The “Serena Slam” continues. 

If Williams were to win this year’s US Open women’s title, it would make it her fourth straight US Open win — giving her a calendar-year Grand Slam, which was was last attained by Steffi Graf in 1988. As far as Willams is concerned, the pressure isn’t on.

“I just want to play tennis. I don’t necessarily want to hear about this history and that history, because I just want to be able to do the best that I can. I want to be able to win and I don’t want any distractions. That’s how I’m going to handle it,” Williams told Yahoo Sports. That’s her recipe for excelling, she just plays tennis. It helps that she’s a monster at it. Williams won her first Grand Slam singles when she was just seventeen at the 1999 US Open. She was coached by her dad Richard, and she practiced with her older sister Venus, a seven-time champion.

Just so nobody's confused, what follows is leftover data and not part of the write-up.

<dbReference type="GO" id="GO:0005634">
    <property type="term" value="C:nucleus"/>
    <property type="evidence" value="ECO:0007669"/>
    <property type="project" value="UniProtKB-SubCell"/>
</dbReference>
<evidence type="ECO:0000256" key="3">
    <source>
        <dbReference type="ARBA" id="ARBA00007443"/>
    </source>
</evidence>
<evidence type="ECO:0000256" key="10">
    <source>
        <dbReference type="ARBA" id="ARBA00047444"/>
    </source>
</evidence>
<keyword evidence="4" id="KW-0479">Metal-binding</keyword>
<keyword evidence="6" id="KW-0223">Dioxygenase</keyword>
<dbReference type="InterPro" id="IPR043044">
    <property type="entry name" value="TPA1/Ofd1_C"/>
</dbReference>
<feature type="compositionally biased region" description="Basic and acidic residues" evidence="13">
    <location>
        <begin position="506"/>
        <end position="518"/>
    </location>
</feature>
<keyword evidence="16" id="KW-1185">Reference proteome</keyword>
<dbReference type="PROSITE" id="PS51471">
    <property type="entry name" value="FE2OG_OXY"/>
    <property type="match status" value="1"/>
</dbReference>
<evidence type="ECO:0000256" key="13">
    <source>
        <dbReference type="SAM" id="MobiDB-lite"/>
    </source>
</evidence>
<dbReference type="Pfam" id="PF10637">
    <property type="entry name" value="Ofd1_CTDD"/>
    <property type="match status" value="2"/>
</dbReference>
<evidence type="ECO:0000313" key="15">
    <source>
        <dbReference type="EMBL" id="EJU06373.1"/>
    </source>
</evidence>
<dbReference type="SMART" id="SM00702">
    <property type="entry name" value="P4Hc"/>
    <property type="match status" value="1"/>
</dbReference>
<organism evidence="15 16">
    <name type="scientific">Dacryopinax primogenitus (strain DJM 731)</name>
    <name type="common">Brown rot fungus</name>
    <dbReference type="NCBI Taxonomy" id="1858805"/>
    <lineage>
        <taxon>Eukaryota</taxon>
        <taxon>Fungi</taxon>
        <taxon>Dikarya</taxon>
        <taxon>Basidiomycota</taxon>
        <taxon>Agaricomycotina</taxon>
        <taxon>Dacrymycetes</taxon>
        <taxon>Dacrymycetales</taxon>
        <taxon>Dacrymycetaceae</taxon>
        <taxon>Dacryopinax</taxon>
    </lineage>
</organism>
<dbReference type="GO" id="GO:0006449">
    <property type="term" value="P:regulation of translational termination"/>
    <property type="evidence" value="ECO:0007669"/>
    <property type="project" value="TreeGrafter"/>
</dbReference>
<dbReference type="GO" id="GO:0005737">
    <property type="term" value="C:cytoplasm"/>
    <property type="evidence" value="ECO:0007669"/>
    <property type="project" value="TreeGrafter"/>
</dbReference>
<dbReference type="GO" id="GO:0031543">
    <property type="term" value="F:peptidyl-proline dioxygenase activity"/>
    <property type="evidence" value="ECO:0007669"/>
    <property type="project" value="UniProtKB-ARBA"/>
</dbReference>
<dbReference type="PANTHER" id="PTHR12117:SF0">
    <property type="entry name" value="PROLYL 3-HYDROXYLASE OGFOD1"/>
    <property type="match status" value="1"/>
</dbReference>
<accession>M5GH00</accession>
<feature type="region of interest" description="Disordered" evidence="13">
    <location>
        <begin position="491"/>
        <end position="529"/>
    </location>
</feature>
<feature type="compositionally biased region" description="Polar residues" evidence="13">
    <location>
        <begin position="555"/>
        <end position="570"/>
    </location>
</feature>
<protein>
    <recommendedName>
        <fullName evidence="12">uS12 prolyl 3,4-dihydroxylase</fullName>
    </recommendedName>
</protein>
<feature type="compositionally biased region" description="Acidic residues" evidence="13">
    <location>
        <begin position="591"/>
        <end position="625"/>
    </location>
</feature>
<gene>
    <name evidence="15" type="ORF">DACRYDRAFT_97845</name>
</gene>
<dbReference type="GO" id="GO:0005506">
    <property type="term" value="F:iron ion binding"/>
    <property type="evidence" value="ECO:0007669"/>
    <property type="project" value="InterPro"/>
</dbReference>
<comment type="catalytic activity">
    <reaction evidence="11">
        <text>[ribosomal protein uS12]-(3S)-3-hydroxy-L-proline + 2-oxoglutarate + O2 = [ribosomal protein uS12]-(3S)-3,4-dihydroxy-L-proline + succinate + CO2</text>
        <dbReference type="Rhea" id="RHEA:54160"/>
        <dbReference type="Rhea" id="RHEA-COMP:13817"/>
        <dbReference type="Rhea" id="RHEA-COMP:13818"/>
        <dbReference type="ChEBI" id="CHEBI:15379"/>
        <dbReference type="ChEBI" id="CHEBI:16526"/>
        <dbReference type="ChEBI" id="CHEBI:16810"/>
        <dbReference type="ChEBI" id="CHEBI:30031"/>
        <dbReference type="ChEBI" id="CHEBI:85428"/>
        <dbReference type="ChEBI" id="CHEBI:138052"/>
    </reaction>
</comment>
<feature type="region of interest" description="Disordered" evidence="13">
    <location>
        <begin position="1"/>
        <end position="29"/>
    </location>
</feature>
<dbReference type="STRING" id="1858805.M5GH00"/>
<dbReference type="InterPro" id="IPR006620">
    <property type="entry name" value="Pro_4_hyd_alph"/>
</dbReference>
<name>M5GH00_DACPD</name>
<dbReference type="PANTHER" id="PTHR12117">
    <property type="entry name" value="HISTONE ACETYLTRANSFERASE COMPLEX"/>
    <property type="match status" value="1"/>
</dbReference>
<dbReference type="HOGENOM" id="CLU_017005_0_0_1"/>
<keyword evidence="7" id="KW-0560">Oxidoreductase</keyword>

Today marks the first match in New York, and the Williams-led lineup has already sold out. To keep herself in check, Williams says, “I compete a lot against my standards. I have such high standards for myself and I expect the best from and nothing else.”

Williams is living the dream, and age is just a number to her, “I really don’t feel my age. It’s gratifying at whatever age you achieve it.” At 33, Williams is the oldest women’s world champion. She is three Slam singles short of meeting Australian Margaret Court’s overall record, and she would take part in an extraordinary Slam calendar year with Graf, Court, Maureen, Connolly, Don Budge, and Rod Laver, that’s if she wins at the US Open. Williams is just short of Steffi Graf’s Open Era career-holding record of 22 titles. Graf Tweeted that Serena’s accomplishments are “incredible.”